1984 Brazilian Grand Prix
Alain Prost claimed victory in his first race back at McLaren after teammate Niki Lauda broke down at half-distance and the Renault of Derek Warwick (who had been in the battle for the lead) suffered a suspension failure. Keke Rosberg finished second with pole-sitter Elio de Angelis third, while rookie Martin Brundle finished a fine fifth on debut, only to have it (along with the rest of that year’s results) expunged when the Tyrrell team was disqualified from the entire season. Another well-known driver also made his debut in this race – Ayrton Senna. It was a muted start to his career as the turbo on his Toleman blew, making Senna the first retirement of the season.
1990 Brazilian Grand Prix
After spending most of the 1980s at the Jacarepagua circuit in Rio, F1 returned to a new, shortened version of Interlagos for 1990. Senna had led much of the way but was being hunted down by Prost’s Ferrari and in his efforts to clear some backmarkers ended up collided with Satoru Nakajima’s Tyrrell. That dropped Senna to third as Prost sailed to his first Ferrari victory, with Gerhard Berger splitting the two in second.
2012 Malaysian Grand Prix
After heavy rain at the start triggered a red flag period, Fernando Alonso drove superbly at the restart to grab the lead from eighth on the grid in a car that few had expected to be even remotely competitive. More surprising than even that was the guy that pushed him hard for the win – Sergio Perez. A solid strategy call at the start of the race helped him jump up the order and then, as the track was drying out, he started to rapidly reel in Alonso. He cut the gap to just over a second, dropped to seven seconds behind after everyone made their final stop for slicks, and then caught up again, this time to within a second.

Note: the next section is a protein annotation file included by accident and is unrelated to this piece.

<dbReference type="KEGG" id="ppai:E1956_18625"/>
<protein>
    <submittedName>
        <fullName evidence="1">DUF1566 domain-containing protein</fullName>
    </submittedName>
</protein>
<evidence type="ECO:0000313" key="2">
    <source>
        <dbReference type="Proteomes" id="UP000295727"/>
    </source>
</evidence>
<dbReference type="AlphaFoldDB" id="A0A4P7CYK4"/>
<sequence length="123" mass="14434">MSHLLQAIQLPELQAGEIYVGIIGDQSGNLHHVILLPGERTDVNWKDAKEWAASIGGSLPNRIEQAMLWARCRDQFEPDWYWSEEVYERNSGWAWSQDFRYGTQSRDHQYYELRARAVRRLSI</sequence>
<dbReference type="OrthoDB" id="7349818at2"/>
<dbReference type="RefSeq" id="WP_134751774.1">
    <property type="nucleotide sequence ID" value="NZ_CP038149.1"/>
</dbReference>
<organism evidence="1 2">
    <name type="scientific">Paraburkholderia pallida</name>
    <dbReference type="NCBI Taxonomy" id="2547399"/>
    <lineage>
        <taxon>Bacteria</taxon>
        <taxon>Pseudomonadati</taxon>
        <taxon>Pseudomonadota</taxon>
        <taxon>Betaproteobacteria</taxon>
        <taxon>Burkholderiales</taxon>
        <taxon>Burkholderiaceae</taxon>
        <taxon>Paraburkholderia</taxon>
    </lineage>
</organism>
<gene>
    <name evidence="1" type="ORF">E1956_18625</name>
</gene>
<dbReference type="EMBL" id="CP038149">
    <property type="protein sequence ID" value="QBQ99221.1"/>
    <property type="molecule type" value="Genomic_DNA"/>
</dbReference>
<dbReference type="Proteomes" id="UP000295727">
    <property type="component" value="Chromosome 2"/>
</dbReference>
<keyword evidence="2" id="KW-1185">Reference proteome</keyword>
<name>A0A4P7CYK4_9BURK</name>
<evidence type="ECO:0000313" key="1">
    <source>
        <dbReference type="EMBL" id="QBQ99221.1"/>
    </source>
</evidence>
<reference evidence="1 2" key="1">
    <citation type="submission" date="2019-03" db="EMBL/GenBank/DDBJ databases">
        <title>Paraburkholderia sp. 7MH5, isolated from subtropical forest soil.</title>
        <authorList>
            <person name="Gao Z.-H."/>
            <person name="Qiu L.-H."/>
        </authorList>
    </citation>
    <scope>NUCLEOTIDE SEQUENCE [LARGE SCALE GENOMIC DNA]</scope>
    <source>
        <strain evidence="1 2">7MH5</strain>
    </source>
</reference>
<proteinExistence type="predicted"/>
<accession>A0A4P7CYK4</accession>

Could Perez actually make the move and take an incredible victory? Not quite. A small mistake at turn 14 dropped him back and this, coupled with a message from the team telling him to make sure of his position meant he settled for second. Still, it was quite the result!
2018 Australian Grand Prix
Lewis Hamilton was well on course to win the opening race of the season but an early pit stop turned out to be his undoing. Sebastian Vettel decided to run long and when a Virtual Safety Car (and later a real safety car) was deployed to recover Kevin Magnussen’s stricken Haas, the Ferrari driver had enough time in hand to make his stop and rejoin in the lead. Despite Hamilton’s best efforts to try and make a pass, he couldn’t get close enough – after making a mistake and running off the circuit he resigned himself to second, with Kimi Raikkonen and Daniel Ricciardo not too far behind.
Fritz d’Orey (born 1938) bought a Maserati 250F to use in some races in the 1959 season. After finishing 10th in France, he then completely wrecked the car in a crash during the British GP, spoiling his plans. However, for the season-ending US GP he was back for his third and final start. Driving a Tec-Mec (kind of a modified 250F) he retired with an oil leak after just six laps.